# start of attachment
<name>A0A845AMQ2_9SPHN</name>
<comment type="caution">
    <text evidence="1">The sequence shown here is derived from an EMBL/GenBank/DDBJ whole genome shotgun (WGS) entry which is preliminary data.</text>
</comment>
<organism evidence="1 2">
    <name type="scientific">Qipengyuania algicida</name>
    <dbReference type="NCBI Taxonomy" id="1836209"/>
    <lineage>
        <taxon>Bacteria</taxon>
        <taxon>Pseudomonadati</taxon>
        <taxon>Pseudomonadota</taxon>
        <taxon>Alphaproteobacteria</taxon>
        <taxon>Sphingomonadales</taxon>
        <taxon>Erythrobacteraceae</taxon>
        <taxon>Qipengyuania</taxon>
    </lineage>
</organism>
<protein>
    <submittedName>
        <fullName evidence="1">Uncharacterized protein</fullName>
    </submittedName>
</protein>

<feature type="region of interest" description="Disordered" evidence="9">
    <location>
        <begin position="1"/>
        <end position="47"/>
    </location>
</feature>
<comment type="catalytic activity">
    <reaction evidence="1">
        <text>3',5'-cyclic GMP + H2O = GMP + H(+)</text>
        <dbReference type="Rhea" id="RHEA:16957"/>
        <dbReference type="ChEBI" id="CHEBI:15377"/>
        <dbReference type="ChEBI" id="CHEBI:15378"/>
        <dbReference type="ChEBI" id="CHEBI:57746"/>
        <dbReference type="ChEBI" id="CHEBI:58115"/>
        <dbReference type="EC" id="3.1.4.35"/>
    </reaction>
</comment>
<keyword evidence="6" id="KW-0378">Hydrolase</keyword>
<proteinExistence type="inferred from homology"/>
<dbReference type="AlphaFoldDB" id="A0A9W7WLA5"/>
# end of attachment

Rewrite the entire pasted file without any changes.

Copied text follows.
<name>A0A845AMQ2_9SPHN</name>
<comment type="caution">
    <text evidence="1">The sequence shown here is derived from an EMBL/GenBank/DDBJ whole genome shotgun (WGS) entry which is preliminary data.</text>
</comment>
<organism evidence="1 2">
    <name type="scientific">Qipengyuania algicida</name>
    <dbReference type="NCBI Taxonomy" id="1836209"/>
    <lineage>
        <taxon>Bacteria</taxon>
        <taxon>Pseudomonadati</taxon>
        <taxon>Pseudomonadota</taxon>
        <taxon>Alphaproteobacteria</taxon>
        <taxon>Sphingomonadales</taxon>
        <taxon>Erythrobacteraceae</taxon>
        <taxon>Qipengyuania</taxon>
    </lineage>
</organism>
<protein>
    <submittedName>
        <fullName evidence="1">Uncharacterized protein</fullName>
    </submittedName>
</protein>

<feature type="region of interest" description="Disordered" evidence="9">
    <location>
        <begin position="1"/>
        <end position="47"/>
    </location>
</feature>
<comment type="catalytic activity">
    <reaction evidence="1">
        <text>3',5'-cyclic GMP + H2O = GMP + H(+)</text>
        <dbReference type="Rhea" id="RHEA:16957"/>
        <dbReference type="ChEBI" id="CHEBI:15377"/>
        <dbReference type="ChEBI" id="CHEBI:15378"/>
        <dbReference type="ChEBI" id="CHEBI:57746"/>
        <dbReference type="ChEBI" id="CHEBI:58115"/>
        <dbReference type="EC" id="3.1.4.35"/>
    </reaction>
</comment>
<keyword evidence="6" id="KW-0378">Hydrolase</keyword>
<proteinExistence type="inferred from homology"/>
<dbReference type="AlphaFoldDB" id="A0A9W7WLA5"/>